Meet Ann Cowherd, the wife of Fox Sports radio host Colin Cowherd. He previously work for ESPN, but they fired him due to his comments he made questioning the intelligence of Dominican Republic players related to baseball.
An ESPN statement with the news said
“Colin Cowherd’s comments over the past two days do not reflect the values of ESPN or our employees,” “Colin will no longer appear on ESPN.”
Cowherd said he didn’t believe baseball was complex, saying a third of the sport was from the Dominican Republic; which had “not been known, in my lifetime, as having, you know, world-class academic abilities.”
Following the comments, he certainly infuriated people around, Major League Baseball and MLB Players Association condemned his choice of words.
Cowherd, who has been with ESPN for 12 years. Cowherd grew up in Washington. He was a sports director at KVBC-TV in Las Vegas, Nevada, and was named Nevada’s Sportscaster of the Year five times.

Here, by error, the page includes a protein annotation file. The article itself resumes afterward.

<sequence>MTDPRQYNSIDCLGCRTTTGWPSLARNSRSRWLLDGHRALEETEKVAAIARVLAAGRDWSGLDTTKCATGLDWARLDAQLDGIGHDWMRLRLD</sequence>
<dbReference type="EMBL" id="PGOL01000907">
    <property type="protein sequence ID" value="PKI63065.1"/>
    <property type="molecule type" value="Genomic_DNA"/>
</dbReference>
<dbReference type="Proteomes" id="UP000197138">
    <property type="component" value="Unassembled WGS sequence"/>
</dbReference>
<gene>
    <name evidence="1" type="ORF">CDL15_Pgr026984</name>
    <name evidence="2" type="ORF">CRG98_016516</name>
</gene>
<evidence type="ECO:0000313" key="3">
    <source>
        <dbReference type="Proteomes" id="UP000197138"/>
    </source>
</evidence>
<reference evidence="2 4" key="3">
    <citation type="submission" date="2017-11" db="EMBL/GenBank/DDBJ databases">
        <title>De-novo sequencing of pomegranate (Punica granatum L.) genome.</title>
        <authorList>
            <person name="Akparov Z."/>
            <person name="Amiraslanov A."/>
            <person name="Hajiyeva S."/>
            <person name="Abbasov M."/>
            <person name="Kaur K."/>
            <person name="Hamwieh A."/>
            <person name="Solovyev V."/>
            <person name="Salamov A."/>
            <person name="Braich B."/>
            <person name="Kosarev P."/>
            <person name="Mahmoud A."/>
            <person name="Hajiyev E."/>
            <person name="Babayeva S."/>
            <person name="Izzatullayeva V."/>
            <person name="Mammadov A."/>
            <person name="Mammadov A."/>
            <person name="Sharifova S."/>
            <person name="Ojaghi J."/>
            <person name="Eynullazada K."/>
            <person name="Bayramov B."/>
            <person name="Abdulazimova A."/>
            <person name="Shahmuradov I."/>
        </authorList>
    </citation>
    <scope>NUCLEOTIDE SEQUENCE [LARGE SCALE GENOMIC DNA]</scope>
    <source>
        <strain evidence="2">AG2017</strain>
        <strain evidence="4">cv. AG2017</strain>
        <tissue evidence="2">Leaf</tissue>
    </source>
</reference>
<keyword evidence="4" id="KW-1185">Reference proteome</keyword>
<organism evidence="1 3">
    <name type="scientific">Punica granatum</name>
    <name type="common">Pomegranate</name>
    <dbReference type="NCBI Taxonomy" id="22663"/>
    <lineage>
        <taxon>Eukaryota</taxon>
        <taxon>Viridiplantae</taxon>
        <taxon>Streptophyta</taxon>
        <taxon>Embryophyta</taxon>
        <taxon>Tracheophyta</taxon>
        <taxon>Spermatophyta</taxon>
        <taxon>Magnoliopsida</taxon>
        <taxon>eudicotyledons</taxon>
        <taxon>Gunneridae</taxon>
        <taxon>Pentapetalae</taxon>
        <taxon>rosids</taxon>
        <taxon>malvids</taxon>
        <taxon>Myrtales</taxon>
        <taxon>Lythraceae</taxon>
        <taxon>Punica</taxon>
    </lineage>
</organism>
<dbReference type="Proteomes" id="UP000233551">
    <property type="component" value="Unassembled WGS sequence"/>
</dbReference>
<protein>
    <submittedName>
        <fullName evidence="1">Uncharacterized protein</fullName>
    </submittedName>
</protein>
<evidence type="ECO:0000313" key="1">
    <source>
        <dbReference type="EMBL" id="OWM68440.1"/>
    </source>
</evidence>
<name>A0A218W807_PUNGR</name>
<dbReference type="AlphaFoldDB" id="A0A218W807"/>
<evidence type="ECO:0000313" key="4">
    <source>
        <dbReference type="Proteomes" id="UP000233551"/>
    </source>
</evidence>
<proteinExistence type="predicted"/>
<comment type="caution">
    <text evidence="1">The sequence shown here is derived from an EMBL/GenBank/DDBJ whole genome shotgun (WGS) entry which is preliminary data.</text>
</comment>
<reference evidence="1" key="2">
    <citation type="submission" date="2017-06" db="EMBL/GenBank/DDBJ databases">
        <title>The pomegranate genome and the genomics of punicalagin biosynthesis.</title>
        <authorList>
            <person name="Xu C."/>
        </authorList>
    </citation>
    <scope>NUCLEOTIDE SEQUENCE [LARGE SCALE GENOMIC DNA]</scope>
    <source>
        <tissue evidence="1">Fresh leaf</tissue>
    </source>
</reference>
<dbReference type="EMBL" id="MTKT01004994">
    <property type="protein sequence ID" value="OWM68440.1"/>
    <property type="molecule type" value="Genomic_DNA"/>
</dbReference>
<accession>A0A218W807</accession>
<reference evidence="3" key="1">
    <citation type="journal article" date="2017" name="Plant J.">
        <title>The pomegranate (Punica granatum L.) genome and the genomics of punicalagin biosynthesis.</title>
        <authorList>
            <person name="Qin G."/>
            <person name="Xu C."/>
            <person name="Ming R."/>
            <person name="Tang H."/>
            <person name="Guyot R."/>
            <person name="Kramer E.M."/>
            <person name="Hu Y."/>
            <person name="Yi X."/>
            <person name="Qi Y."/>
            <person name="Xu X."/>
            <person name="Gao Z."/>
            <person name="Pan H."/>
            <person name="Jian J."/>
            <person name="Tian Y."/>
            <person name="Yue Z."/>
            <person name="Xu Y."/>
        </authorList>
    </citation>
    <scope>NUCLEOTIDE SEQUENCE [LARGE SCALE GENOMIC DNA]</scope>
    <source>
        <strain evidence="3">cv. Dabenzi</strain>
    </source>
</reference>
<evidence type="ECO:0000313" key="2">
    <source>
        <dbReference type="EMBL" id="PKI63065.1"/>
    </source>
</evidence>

In 1996, he went to Portland, Oregon, to do sports talk radio. Cowherd then moved to ESPN Radio in 2003 to start hosting his show; The Herd with Colin Cowherd, during the 10AM-1PM time slot. He was named Sports Illustrated’s Radio Personality of the Year in 2005. Cowherd also co-hosted the show SportsNation (2009) on ESPN2 from 2009 to 2012.
Ann became the second Mrs. Cowherd. In 1996 he tied the knot to wife Kimberly Ann Vandala and divorced her in 2007. Colin and his first wife had two children together.
According to a 2012 article from The Big Lead, Ann’s hubby is a father of six children (two biological, four stepchildren). Not much more is out there about his wife; so it seems they enjoy their privacy but we do know Ann must be a cool gal, who else would build their man a work out room because his popularity is growing and so that he can avoid the gossipy types at the gym!
Today during The Herd, the 51-year-old addressed his comments saying:
“I could’ve made the point without using one country, and there’s all sorts of smart people from the Dominican Republic,” Cowherd said. “I could’ve said a third of baseball’s talent is being furnished from countries with economic hardships, therefore educational hurdles. For the record, I used the Dominican Republic because they’ve furnished baseball with so many great players.”
You can find him on Twitter here.